Nobody likes a sick critter!
Lady finger, dipped in moonlight,
Writing "What for?" across the morning sky.
Sunlight splatters, dawn with answer,
Darkness shrugs and bids the day goodbye.
Good morning and welcome back to the crimson slack. Yesterday's dive skinned the bovine alive and left them in need of a Snapper high-five. The bulls all ate crow when he pulled a no-show and the bears seemed to feel that it was quid pro quo. "He hammered us all through last year's hard rip," said Boo to his crew as he tightened his grip, "but look at them now that the tables have flipped and they're walking the plank of my southbound cruise ship!" Will we plunge deep into the crimson abyss or will Hoofy return to his days of green bliss? It's a spankin' new day in the Minyanville fray so let's take a sniff of this Minxy bouquet!
We've been talking about the structural elements in play and how they're trumping conventional investing methodologies. We saw it last year--ok, we swallowed it last year--and the very same dynamic seems to have emerged in reverse. What's interesting and, more likely than not, contributing to the impact is that the constructive psychology has been incessant. It's human nature, I suppose, and one of the primary reasons that tops are typically processes while bottoms are usually points (in time and price).
There is a reason that sentiment is regarded as a contrary indicator despite its brief banishment to "obsolete land." If you recall, insider sales, volatility indices (VXO, VXN), stochastics and a host of other "trusty" measures were mocked last year as we entered the "new bull market." That type of mood--cheered by the lion's share of teletubbies--shifts from upside (and self-fulfilling) momentum to denial (and trapped) rationalization once the bloom is off the rose.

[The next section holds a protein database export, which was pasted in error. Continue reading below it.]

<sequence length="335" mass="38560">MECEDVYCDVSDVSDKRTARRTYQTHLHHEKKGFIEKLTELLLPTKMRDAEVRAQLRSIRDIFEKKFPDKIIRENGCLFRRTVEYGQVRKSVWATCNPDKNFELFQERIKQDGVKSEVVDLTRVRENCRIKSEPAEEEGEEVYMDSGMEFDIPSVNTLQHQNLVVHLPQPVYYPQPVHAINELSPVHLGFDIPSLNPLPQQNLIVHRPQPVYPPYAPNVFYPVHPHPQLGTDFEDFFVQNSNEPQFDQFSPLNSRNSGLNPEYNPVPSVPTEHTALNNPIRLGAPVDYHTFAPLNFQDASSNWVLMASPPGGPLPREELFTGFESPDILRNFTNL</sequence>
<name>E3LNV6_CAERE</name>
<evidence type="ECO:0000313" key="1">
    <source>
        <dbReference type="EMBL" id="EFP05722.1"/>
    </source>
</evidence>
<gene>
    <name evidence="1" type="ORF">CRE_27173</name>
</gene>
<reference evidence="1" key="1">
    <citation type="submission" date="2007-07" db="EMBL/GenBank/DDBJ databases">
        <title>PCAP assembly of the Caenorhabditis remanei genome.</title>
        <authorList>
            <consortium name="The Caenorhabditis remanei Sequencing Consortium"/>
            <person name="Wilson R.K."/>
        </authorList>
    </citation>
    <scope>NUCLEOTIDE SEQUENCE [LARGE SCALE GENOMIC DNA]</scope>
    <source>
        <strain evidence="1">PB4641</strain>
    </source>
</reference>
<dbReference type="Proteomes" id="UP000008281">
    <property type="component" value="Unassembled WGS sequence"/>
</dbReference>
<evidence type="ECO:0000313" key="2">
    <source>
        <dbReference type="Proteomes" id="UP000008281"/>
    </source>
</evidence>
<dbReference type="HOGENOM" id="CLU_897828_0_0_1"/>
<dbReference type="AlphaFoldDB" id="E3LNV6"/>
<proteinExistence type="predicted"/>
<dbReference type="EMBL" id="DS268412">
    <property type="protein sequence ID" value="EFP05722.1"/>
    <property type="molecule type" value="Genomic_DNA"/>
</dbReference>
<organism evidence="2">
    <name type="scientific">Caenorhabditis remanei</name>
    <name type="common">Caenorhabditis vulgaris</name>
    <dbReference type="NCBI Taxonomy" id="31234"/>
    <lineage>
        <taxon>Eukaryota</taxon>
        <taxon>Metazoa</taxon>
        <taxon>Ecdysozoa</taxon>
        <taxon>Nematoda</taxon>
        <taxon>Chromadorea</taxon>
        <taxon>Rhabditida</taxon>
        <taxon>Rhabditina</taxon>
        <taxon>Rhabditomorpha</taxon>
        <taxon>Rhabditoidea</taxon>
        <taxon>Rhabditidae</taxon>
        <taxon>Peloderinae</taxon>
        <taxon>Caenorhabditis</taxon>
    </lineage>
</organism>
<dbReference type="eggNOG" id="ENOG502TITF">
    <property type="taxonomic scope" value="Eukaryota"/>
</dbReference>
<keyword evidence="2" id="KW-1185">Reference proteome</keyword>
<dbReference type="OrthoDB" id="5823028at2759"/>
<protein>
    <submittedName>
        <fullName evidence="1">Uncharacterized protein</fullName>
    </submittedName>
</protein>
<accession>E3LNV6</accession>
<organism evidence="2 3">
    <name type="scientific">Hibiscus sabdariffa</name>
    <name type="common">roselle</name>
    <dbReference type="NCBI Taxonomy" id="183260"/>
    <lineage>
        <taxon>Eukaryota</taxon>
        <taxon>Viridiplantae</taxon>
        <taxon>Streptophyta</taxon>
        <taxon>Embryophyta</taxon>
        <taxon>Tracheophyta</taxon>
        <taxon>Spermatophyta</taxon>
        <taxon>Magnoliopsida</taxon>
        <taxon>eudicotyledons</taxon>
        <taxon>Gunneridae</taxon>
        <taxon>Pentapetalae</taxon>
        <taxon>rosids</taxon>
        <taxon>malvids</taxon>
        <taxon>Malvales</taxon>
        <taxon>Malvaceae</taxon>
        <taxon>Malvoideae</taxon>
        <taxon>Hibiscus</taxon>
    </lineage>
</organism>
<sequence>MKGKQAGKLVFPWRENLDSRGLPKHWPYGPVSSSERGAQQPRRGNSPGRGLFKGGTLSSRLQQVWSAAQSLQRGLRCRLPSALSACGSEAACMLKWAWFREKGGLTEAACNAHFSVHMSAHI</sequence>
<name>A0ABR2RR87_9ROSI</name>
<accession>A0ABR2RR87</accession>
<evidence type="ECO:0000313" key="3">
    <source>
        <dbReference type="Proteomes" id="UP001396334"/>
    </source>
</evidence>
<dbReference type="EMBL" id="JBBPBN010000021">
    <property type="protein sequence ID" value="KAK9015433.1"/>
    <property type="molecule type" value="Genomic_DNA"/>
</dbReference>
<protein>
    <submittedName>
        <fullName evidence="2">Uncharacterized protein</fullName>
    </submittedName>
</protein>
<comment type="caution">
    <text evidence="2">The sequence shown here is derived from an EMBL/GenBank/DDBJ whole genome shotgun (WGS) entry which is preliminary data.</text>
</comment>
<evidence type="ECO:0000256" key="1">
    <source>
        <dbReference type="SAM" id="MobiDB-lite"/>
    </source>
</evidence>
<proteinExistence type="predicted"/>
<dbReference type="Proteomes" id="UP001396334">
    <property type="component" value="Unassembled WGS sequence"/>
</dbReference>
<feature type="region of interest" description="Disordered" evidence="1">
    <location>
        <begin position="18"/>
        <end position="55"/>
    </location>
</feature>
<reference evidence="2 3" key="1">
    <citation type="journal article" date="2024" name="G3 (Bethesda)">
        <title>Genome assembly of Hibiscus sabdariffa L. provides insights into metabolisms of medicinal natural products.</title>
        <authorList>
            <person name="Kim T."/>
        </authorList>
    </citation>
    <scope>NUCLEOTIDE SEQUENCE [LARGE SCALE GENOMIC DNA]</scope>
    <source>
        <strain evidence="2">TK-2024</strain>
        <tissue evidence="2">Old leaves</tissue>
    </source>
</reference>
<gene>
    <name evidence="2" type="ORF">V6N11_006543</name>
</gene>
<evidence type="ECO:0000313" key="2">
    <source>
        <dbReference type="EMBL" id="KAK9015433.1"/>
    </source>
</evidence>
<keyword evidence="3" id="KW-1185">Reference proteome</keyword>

That is why I've been so very focused on Carrie and her therapy (psychology) as we trudge through the muck. With the world a decidedly harsher reality these days, the mindset of the masses can quickly shift once the bottom line turns red. Just take a peek at the global pullback from the highs--Argentina is down 35%, Brazil down 23%, Hang Seng down 21%, India down 25%, Japan (yes Japan) down 12%, Korea down 22% and Taiwan down 23%. Couple that with double digit declines in fixed income, precious metals and most tech stocks and, well, 7% doesn't seem so bad for the S&P.
Past performance is no guarantee of future results--either way-- and we must be careful if extrapolating the most recent contagion. But for those who aren't familiar with what a "Thai Bhat" is, let me assure you that a sneeze on the other side of the world can cause a stateside cold. That is the nature of an intricate global economy and precisely the reason last year's rising tide washed every asset class green. It is also the reason that we must pay extremely close attention for shifts in the dynamic.
The question that has lingered in my crowded keppe since we first addressed it a few months back is the widespread acceptance of the 'election put.' Conventional wisdom dictated that we would be "fine" until November as the electoral agenda propped up the slop. We introduced the notion that everyone was on board and that set the stage for a class action boot. Indeed, with the specter of terror and the uncertainty in Washington, the exact opposite could ultimately play out. Jittery critters until the election and then a nice pop from lower levels? It is the 'other side' of what folks expected and, as such, could very well provide the path of maximum frustration.
We power up this trading pup to find Asia giggling, India sighing relief and Europe, the metals and the dollar all flattish. The stateside futes, for their part, awoke on the right side of bed but that is meaningless for purposes of today's trek. Pay uber-close attention to the March lows in the NDX (1370) and the 200-day/last week's low in the S&P (1076-1079). That's where the closest levels of attention are and in an uncertain world, reactive traders tend to become closet technicians.
Good luck today.
Todd Harrison is the founder and Chief Executive Officer of Minyanville. Prior to his current role, Mr. Harrison was President and head trader at a $400 million dollar New York-based hedge fund. Todd welcomes your comments and/or feedback at firstname.lastname@example.org.
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